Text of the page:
Public speaking can be nerve-wracking for most people. It's not just about your words but how you say them. Delivering a powerful presentation requires confidence, engagement, and impact. Most importantly, you need to make sure that your message lands. But how can you ensure that you're getting your point across? One trick is to move on stage in a W shape pattern.
Several years ago, I learned from my mentor that your speaking, gestures, and movement on stage can help drive a point across.
Previously, I stayed either anchored behind a podium or would stand statically on stage until my mentor pointed this out. That's when the power of the W-shaped pattern was introduced to me, and my public speaking skills transformed, allowing me to be a normal speaker to become a keynote speaker. Most people forget that public speaking is speaking and connecting with your audience, which is done with movement and gestures.
In this blog post, we'll explore how you can move forward and backward to elevate your presentation skills.
Here are my 6 points to help you deliver the perfect W presentation.
- The W shape: The technique you can use to command your audience's attention is creating a W shape with your movements on stage. To do this, you start in the middle of the stage, then move forward towards the audience, back towards the center, then towards the other side, back to the center, and finally forward again. This creates a natural rhythm that captures the audience's attention and makes your points stand out. It also creates anticipation for what you are going to say next.
- Eye Contact: Eye contact is crucial when giving a presentation. It shows that you're engaged with your audience and you're confident in what you're saying. Moving in a W shape helps you maintain eye contact with different audience members. When you move towards one side of the room, look at that section while you're delivering your message. Then, when you move to the other side, make eye contact with people there. This helps to connect with your audience on a personal level.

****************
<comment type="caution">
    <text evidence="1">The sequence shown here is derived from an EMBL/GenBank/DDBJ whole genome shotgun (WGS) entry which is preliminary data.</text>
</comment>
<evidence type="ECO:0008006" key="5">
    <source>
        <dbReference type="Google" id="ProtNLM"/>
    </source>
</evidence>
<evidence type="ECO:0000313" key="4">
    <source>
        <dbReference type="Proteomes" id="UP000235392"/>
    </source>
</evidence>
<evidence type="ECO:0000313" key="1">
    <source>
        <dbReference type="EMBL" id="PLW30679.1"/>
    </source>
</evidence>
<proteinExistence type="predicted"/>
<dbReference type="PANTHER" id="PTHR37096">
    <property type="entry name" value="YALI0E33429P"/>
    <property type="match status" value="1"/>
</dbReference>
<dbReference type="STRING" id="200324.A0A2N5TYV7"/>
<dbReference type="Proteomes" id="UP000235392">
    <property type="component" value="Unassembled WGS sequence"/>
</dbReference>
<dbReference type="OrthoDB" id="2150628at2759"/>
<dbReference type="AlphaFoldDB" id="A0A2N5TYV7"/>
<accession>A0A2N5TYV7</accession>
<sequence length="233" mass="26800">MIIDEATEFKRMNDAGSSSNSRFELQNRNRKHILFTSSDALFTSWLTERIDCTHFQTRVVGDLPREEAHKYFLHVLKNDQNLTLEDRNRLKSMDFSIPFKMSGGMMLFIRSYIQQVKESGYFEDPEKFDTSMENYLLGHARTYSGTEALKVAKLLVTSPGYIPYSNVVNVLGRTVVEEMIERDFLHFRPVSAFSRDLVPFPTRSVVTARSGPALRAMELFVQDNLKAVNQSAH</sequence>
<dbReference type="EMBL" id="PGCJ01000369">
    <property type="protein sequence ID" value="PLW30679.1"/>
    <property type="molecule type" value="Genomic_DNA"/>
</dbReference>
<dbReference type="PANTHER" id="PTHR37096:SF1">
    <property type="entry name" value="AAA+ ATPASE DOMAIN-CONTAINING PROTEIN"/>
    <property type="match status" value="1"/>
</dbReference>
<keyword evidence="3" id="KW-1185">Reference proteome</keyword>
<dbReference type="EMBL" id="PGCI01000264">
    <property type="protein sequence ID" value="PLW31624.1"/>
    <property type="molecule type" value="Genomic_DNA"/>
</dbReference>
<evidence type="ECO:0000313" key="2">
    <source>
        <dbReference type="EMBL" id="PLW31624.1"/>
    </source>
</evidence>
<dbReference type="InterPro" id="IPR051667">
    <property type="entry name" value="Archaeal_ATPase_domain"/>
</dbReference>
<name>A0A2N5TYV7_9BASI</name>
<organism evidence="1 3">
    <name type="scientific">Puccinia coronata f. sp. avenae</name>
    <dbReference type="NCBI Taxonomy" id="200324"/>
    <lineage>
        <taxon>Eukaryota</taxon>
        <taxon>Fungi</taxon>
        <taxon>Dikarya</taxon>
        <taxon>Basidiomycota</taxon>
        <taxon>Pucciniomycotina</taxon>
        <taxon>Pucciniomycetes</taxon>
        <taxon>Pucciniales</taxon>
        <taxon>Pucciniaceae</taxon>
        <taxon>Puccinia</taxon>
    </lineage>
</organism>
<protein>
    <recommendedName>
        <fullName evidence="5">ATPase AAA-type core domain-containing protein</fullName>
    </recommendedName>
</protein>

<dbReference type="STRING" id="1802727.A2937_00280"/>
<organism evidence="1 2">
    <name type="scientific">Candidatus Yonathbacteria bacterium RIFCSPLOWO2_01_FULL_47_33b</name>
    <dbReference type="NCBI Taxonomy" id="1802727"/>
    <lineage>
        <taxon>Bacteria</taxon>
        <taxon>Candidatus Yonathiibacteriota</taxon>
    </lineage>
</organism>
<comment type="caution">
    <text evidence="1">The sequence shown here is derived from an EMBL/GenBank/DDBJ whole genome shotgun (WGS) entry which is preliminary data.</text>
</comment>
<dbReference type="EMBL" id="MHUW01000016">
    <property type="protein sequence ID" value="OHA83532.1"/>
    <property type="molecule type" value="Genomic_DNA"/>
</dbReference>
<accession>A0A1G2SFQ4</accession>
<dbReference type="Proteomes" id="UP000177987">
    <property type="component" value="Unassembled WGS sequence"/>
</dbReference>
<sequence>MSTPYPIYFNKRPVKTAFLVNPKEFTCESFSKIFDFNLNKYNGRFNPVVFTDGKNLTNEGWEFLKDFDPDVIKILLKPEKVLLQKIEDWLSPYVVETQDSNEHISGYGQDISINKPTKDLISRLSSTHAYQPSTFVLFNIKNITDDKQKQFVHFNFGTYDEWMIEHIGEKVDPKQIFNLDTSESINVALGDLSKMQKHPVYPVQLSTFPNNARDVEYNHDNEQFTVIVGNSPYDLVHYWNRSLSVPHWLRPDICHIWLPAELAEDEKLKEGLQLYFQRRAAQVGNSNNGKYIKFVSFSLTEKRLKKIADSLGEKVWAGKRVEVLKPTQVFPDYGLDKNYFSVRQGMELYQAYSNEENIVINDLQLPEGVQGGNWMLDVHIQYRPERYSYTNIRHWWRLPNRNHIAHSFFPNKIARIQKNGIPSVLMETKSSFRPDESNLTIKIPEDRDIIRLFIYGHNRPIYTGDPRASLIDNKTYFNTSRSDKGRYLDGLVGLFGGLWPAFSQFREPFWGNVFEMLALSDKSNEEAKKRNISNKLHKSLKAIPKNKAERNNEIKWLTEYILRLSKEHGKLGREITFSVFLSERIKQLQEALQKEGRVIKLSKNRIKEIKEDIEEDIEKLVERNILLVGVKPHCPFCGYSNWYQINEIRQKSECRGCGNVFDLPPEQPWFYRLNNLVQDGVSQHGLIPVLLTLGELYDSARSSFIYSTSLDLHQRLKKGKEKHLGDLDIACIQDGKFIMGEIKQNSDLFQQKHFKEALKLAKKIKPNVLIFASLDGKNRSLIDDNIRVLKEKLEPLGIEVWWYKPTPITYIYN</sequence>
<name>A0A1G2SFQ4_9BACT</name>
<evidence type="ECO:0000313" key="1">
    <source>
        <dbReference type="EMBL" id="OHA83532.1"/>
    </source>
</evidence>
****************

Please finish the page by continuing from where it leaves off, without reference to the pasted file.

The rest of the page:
- Body language matters: Gestures and body language can make or break a presentation. They convey emotion, intention, and emphasis. Use hand gestures to punctuate your points when you move forward and backward. For example, as you move toward the audience, you can raise your hands to indicate an important point. Then, as you move back to the center, you can bring your hands in front of you to show that you're pausing for breath before moving to the next point. When you move to the other side of the room, you can use a different hand gesture to drive home your message.
- Practice makes perfect: As with any technique, practice is key to mastering the W shape movement. You should rehearse your presentation using the W shape pattern until it becomes natural. It may feel awkward initially, but with enough practice, you'll find it becomes second nature. This will help you focus less on where you're moving and more on the message you're delivering. It will also help you to feel more confident.
- Timing: Once you get comfortable moving around the stage, you can combine your movements with the timing of your presentation. I find that coordinating your movements forward with driving specific points in your presentation helps the point land better with the audience. When discussing details or between points, you should move back toward the center of the stage in preparation to deliver the next point.
- Be yourself: Finally, while the W shape technique can help you to project confidence and deliver your message effectively, it's important to be yourself. Don't fake gestures or movements that feel uncomfortable or unnatural. Instead, use the W-shape to enhance your natural speaking style and elevate your presentation. You want to present a confident version of yourself that inspires trust and credibility.
I've successfully used the steps above to present workshops, international conferences, training, and keynotes from small groups of people to thousands. The W shape technique is not new but has helped me tremendously and, more importantly, helped my different audiences connect with me and my topics during the presentation.
W is for Win for your next presentation!
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